Most of my meals are now based around a fruit or cooked starch, balanced with a raw or steamed green leafy vegetable for balance. It's not that I never eat nectarines, bananas, grains or potatoes anymore, but I keep these as special treats and just eat a modest portion since they are so hard to balance.

The next important issue to consider is that it's not just eating the greens, it's making sure that you are able to digest and absorb them too. If you have access to tender greens that are high in calcium, like tatsoi, mizuna, purslane or napa cabbage, you can probably just eat them and be mindful of chewing well, and you'll do well. However, these greens aren't available everywhere. The ones that are (like kale and collard greens) are too tough for me to digest well, and I don't like to eat them raw. So I've been experimenting lately with adding some steamed vegetables to my usual all raw regime. Especially when I was back in the Midwest, this was a life saver, and this was the first summer that I didn't spend the week with my family feeling unbalanced and starving, and I didn't return home to find that I'd put on several pounds either. Bok choy is a little more tender, and I can digest that raw, and I'll add it to my green smoothies in the mornings sometimes, but it is kind of peppery, and then I like to add a lot of sweet fruit to balance the flavor.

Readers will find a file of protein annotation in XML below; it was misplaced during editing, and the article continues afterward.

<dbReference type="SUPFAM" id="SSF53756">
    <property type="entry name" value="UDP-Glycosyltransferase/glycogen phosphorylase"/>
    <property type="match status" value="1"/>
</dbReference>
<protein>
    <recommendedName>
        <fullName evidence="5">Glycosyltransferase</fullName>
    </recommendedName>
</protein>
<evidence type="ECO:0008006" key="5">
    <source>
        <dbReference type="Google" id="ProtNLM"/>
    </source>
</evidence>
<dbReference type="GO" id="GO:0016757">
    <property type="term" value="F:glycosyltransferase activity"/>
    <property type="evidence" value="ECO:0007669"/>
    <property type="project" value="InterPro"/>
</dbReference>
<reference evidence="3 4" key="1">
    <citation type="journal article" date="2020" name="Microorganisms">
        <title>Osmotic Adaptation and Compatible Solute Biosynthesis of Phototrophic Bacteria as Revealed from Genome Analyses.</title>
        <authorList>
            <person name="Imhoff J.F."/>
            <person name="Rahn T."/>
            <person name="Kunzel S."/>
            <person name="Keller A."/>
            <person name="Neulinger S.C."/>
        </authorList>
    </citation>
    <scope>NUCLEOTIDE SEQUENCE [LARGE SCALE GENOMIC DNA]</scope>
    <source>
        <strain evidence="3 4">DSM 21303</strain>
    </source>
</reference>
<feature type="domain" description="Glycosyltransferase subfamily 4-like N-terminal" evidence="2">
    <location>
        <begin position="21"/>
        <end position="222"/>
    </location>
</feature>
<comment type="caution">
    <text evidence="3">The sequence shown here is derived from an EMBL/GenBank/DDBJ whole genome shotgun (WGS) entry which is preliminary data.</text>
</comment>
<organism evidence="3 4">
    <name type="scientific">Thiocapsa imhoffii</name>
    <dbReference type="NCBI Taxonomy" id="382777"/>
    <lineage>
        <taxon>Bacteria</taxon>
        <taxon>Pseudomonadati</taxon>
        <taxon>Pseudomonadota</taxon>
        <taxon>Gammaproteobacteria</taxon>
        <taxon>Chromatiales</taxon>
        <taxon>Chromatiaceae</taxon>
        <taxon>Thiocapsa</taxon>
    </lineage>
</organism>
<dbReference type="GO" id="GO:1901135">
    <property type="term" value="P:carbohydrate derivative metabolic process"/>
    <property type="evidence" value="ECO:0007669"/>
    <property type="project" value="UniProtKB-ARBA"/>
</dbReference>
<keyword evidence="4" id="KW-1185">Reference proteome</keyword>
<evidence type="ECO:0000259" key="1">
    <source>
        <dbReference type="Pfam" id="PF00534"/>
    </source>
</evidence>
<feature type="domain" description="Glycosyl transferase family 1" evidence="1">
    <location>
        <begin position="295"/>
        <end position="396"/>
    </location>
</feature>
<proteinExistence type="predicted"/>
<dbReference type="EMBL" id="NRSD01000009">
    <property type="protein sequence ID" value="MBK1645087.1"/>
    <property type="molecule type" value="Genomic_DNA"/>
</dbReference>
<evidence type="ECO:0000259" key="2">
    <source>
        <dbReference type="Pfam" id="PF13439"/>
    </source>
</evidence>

Chopped salads make a wonderful lunch or dinner option. I love to chop up red or napa cabbage, carrots , celery and cilantro or parsley as the base of a slaw. I'll add some beets or raisins for sweetness, and lemon juice or apple cider vinegar, and everyone always loves this when I make it for a family dinner or bring it to a potluck.

Making green smoothies or blending your evening greens into a savory soup is another way to make your greens easier to digest. For a smoothie, I love to start with several oranges, then add a more concentrated sweet fruit like dates or figs, and then lots of greens. For a savory stew or raw soup, a few tomatoes and/or cucumbers gives the moisture, and then blending up your greens with the possible addition of some herbs or spices offers infinite flavor options.

If you're including some cooked foods in your diet, I feel that steamed greens are the healthiest cooked food option by far. Kale, collards, bok choy, mustard and turnip greens are commonly available, and are delicious steamed, perhaps with a squeeze of lemon juice. Okra can be eaten raw or steamed, and is quite high in calcium. All cabbages can be cooked as well as eaten raw, and broccoli rabe (or Chinese broccoli) is another great choice. And keep in mind that while many vegetables like steamed broccoli, cauliflower, green beans and asparagus are full of wonderful healthful nutrition, that do have a ratio less than 1:1, so they can't be used to balance other low foods.

If you are eating cooked starches, keep in mind that grains and potatoes are really low (around 1:10). Beans come in around 1:3, sweet potatoes around 0.7:1, and winter squashes are the only starchy vegetable that I know of that have more calcium than phosphorus. I love to cook a big winter squash in my slow cooker. It cooks at a nice low temperature, needs no fussing over, makes the house smell yummy, and is a breeze to clean up.